Last night was still pretty warm but I slept well and managed to doze until 8am, Wyoming time. I’m still running my own schedule on Mountain Standard Time, even if it is wrong around here; Pacific Time is one hour behind Wyoming. I have my phone to keep me otherwise informed.
Left this morning around 9 o’clock and wished the three girls good luck on their cross-country trip to New York. I had recommended going through Wyoming instead of eastern Montana and North Dakota…which is obviously no one’s ideal choice!
The Northern Cascades are pretty stunning and it was well worth taking the time to drive through them slowly yesterday and this morning. I took the highway south from Roberts to Arlington via Darrington. As I drove I noticed a large slide area with piles of dirt and trees piled high. I made an educated guess that I had passed the place where the deadly mudslide happened in 2014. A quick look at Wikipedia and I confirmed I was in the right location. It got me thinking about how short life can be and it is for that reason that I do these road trips each year. As I drove by the town of Oso I said a quiet prayer the lives lost or forever changed by the tragedy.
Stopped for lunch at McDonald’s as I was insanely hungry and didn’t care too much about what I was eating at the point. We found a brief respite stop in Carnation, Montana where the dogs played ball and got to relax while I did some writing.
They (especially Kye), however, are getting bad about responding to their recall when I call them by name…which means that the shock collars had to come out. Of course, as soon as they are put on the dogs they know and behave perfectly without me really even needing to use them…border collies really are too smart for their own good sometimes. We didn’t have long at the park as our quiet reverie was interrupted by a couple of families with kids and that wasn’t really how I wanted to spend my afternoon. While I understand the joy of spending time with your kids in the park, this place was huge and they HAD to choose to park and picnic right next to me. I was definitely irked and irritated by the lack of consideration so I packed up my tablet, the dogs and moved on.
The plan was to then to travel east a short ways on interstate 90 to camp in the national forest but every exit off the highway seemed to require some sort of pass that had to be acquired in town…not so great to know after the fact for an out-of-stater for Washington. My original thought was to try Stampede Pass, which I vetoed initially because of the amount of exits for NF roads…however I returned to this idea even though it was a little further than I wanted to go from the Seattle area. I drove around for a while, going to the top of the pass and to Lost Lake and finally found the most incredible campsite alongside the creek, not far from Keechelus Lake.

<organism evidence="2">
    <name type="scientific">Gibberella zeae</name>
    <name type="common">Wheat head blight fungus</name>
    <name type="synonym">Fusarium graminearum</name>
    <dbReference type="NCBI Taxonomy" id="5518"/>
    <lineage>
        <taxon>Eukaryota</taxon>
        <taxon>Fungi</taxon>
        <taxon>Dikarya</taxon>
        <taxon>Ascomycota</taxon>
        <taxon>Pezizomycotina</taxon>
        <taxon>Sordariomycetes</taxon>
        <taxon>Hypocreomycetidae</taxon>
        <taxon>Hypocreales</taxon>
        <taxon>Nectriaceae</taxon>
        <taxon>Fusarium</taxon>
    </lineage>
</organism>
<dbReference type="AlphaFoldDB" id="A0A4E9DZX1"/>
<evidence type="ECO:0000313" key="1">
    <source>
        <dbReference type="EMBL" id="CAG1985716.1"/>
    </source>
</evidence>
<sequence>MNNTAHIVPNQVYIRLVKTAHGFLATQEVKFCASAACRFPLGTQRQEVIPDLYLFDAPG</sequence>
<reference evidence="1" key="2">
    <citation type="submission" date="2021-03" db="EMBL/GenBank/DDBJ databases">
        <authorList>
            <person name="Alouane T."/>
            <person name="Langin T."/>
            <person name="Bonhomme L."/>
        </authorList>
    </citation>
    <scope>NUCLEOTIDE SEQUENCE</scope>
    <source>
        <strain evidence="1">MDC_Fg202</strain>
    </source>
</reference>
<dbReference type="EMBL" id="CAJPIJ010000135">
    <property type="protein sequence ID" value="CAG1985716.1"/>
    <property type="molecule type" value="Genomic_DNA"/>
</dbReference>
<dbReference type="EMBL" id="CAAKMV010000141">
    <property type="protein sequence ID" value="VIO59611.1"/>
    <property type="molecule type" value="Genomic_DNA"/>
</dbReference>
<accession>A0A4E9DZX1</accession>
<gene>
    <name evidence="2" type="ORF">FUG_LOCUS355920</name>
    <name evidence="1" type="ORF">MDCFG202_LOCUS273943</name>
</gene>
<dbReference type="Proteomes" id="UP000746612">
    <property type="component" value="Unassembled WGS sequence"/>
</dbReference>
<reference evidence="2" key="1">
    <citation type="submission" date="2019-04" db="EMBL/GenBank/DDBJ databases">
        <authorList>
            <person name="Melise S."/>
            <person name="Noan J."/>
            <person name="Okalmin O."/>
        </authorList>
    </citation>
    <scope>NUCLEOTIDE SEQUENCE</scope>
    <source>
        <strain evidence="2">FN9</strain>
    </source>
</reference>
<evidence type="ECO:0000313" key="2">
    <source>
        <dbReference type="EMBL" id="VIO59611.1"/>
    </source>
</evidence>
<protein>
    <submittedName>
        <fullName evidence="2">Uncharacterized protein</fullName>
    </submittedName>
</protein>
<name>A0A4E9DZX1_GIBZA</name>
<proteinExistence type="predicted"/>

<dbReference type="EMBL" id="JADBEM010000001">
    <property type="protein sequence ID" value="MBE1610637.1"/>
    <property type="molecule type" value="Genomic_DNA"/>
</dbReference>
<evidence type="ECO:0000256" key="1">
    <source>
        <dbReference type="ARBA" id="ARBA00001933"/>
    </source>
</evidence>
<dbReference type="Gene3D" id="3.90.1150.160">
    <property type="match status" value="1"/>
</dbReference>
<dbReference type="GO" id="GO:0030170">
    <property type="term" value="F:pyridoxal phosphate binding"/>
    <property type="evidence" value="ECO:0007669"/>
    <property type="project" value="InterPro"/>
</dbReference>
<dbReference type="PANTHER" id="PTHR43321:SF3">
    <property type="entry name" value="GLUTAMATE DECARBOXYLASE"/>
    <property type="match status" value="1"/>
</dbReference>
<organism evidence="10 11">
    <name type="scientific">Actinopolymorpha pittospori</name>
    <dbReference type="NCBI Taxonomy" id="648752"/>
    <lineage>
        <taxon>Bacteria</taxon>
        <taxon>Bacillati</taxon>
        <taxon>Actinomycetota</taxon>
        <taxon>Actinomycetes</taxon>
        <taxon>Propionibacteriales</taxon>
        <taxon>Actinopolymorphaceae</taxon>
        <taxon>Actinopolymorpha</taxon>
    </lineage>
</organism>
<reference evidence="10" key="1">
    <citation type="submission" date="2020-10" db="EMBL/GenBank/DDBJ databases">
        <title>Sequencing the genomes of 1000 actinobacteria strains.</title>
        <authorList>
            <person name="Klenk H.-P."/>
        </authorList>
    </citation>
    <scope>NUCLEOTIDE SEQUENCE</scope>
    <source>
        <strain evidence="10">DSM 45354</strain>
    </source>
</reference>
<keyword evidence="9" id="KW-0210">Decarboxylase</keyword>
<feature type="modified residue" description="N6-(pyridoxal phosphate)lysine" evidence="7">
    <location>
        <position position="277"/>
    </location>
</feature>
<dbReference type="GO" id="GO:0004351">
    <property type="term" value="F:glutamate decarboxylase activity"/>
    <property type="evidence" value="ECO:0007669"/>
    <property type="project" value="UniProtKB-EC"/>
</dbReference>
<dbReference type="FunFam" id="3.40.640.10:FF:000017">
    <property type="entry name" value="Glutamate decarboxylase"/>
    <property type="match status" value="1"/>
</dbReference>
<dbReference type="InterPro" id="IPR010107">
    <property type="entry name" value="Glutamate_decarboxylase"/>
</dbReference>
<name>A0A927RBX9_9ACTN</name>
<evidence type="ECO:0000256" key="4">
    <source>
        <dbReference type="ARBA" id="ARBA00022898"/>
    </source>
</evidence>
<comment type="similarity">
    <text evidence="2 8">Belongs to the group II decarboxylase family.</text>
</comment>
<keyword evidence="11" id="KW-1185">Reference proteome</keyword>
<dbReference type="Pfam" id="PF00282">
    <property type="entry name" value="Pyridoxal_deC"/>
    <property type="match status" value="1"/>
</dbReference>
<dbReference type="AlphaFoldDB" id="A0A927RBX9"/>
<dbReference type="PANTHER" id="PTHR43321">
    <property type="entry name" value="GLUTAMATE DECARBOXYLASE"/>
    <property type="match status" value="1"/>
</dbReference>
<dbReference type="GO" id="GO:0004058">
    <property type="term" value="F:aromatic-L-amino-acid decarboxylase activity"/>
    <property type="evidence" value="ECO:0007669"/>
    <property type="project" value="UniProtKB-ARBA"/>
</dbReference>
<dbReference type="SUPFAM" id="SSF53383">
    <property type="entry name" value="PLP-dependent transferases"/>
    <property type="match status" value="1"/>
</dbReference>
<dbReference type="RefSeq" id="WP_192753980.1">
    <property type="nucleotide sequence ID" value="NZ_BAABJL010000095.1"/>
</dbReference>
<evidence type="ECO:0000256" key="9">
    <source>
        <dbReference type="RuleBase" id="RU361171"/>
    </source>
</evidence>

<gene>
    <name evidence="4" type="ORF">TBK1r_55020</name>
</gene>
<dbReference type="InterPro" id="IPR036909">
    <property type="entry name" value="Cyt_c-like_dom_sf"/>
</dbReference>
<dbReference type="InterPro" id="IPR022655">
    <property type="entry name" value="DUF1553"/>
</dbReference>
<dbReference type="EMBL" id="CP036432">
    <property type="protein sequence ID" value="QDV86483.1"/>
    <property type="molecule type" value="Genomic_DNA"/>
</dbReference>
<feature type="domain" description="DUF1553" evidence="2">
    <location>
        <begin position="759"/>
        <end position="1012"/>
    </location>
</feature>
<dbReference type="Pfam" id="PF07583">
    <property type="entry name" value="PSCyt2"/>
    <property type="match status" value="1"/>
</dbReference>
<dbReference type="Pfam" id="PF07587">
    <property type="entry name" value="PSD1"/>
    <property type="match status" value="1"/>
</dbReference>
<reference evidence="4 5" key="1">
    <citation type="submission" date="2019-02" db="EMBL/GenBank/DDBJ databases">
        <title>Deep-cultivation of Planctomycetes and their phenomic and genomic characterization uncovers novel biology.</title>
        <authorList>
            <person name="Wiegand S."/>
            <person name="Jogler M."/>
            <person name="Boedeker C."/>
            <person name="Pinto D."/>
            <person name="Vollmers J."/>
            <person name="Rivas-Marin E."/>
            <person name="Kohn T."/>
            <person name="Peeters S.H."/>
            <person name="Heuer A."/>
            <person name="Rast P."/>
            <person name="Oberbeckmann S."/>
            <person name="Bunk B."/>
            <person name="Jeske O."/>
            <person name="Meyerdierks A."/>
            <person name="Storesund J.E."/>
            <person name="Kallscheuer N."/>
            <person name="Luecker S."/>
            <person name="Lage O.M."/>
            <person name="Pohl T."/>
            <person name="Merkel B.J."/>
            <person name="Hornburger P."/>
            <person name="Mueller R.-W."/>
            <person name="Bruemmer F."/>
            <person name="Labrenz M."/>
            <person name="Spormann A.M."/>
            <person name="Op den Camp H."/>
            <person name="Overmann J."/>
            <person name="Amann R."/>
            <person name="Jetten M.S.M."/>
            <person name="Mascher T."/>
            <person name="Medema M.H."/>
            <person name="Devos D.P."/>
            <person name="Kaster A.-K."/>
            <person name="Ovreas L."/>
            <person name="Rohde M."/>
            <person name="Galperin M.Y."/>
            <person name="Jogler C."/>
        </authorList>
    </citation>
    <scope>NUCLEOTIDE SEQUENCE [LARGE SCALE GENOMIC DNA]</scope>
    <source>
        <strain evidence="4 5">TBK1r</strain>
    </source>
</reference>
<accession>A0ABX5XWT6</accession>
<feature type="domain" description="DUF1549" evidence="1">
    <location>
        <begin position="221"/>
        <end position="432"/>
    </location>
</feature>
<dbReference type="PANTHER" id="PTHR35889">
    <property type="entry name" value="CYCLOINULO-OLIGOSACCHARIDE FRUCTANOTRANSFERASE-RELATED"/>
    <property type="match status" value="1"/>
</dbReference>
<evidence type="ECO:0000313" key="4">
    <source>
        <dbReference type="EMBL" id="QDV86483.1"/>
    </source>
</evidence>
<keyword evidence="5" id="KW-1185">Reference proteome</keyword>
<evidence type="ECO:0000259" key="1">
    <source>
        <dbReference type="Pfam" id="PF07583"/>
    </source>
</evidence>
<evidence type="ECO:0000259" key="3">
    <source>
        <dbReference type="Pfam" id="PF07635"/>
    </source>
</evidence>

It wasn’t quite as open as I usually prefer (grizzly bear paranoia in the deep dark woods and all) but it was beautiful and quiet and shaded. The dogs played in the water while I found some brown frogs sunning themselves in the shallow pools and just knew I had to get some pictures of the critters. Two were about an inch long but a third was at least double that…and all were very considerate of their pictures being taken.
It was getting to be 5:30pm, Wyoming time, and we spent some time just relaxing in the shade or playing ball. The hope was that the night would be a good night for sleep as it was beginning to cool down…the heat was just about killing my ability to sleep well. I’d almost have taken the mosquitoes if it had meant cooler nights…almost.
After relaxing for a while, eating dinner and drinking a beer we took a walk along the “main” road just beyond the view of the camp. Just along the road from my campsite was a place where the Pacific Crest Trail crossed the highway and the interstate. It was a pretty cool thing to see and it reminded me of “Wild”, the movie I love about the woman who hiked the PCT by herself without any previous back-packing experience.
After the short walk and chance for some really nice photographs we went back to camp so the dogs could play in the creek and I could chase frogs. It was a lot of fun trying to be sneaky with the frogs to catch them, and in the end I only caught two. They were pretty calm once they were being held (with cold, wet hands of course). I also came across a rock that looked a little like the face of a hippo.
This place was definitely one of the best camping sites so far, not only because of the location but because of the memories I created with the dogs, the frogs and the view.